Gambling has the highest suicide rate of any addiction.
Let that sink in.
More than smoking. More than alcohol. More than drugs.
People who get addicted to gambling can feel as if they have dug themselves a hole that is just too deep, off the back of placing a losing streak of high-stake bets.
It is an issue that we as a society tend not to discuss, perhaps due to it being an uncomfortable topic. With that being said though, great attention and campaigning regularly occurs in the media against those who sell cigarettes, alcohol and drugs. Yet it is my belief that betting companies somehow avoid this same level of scrutiny.
Granted, we have all seen the garish yellow ‘When the fun stops, stop’ adverts that are now a mainstay of all major betting marketing. However, a recent study conducted by the University of Warwick found that 506 participants experienced no statistical difference between how likely they were to bet and whether or not this warning message was displayed in an advert.
Therefore, unless you are a major fan of Ram Jam’s ‘Black Betty’, you are unlikely to gain anything from these anti-gambling campaigns.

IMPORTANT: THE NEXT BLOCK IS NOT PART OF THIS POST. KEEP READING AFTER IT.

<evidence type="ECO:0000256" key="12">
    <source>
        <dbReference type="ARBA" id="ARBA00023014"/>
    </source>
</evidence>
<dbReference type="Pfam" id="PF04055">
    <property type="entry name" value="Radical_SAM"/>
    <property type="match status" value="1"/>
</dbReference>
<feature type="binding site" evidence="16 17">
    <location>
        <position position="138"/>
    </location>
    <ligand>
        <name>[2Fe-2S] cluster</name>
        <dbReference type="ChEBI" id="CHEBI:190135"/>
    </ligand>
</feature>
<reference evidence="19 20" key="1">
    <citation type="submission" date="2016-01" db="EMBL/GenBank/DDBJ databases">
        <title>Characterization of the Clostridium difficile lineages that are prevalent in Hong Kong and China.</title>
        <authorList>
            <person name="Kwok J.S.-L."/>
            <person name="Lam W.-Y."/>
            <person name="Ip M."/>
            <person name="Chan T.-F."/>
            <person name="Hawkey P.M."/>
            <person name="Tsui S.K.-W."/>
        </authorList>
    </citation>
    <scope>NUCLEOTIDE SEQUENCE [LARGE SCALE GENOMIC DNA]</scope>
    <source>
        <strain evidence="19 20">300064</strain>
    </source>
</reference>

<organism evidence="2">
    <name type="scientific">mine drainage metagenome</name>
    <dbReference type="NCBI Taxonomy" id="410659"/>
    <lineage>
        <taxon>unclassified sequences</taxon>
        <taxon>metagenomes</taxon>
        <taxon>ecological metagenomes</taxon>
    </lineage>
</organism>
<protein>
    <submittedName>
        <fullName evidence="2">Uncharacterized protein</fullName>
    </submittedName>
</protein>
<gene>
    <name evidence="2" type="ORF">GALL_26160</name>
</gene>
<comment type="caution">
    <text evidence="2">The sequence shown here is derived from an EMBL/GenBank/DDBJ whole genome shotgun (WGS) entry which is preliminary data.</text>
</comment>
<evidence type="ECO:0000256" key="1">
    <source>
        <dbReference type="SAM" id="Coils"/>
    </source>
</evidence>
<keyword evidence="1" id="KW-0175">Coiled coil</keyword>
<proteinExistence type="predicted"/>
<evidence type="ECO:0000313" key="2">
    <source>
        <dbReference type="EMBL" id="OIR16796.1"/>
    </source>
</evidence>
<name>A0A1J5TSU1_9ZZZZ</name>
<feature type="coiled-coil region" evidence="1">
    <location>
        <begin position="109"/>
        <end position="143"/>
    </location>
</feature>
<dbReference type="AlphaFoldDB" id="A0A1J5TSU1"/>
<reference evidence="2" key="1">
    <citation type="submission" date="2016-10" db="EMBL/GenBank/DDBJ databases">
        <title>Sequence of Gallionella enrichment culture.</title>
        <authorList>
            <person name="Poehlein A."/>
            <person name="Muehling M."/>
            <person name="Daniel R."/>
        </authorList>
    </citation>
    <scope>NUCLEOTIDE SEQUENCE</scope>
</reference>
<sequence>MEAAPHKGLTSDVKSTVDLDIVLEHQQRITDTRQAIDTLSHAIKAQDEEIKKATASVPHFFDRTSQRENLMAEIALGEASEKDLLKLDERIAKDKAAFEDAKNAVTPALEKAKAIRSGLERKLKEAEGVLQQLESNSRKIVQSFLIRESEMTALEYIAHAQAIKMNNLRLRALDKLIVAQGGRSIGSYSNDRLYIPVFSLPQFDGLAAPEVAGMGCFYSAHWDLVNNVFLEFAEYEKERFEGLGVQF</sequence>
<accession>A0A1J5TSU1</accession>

Admittedly, better news is to be found within betting apps themselves. For example, Sky Bet enables users to set deposit limits and cool off periods, as well as having a profit and loss tool to alert users to how much up or down they are over a given period.
Nonetheless, I am a strong proponent of prevention is better than cure and these tools all seem geared to preventing people with gambling problems – which equates to almost 2% of young men – from developing full-on addictions.
Instead, I would encourage laws to be introduced that limit the advertising space of betting companies. As an avid sports fan, I regularly watch sports news shows and use apps and websites to update myself with what is going on in the sporting world. Yet, at regular intervals, I will have odds thrown in my face, encouraging me to bet on upcoming events.
By prohibiting betting companies from advertising on these everyday use platforms, only those actively seeking their odds will find them and consequently, fewer people will be introduced to gambling in the first place.
Far too many people lose their lives to gambling on sports every single year, yet more could be done to prevent this. More should be done.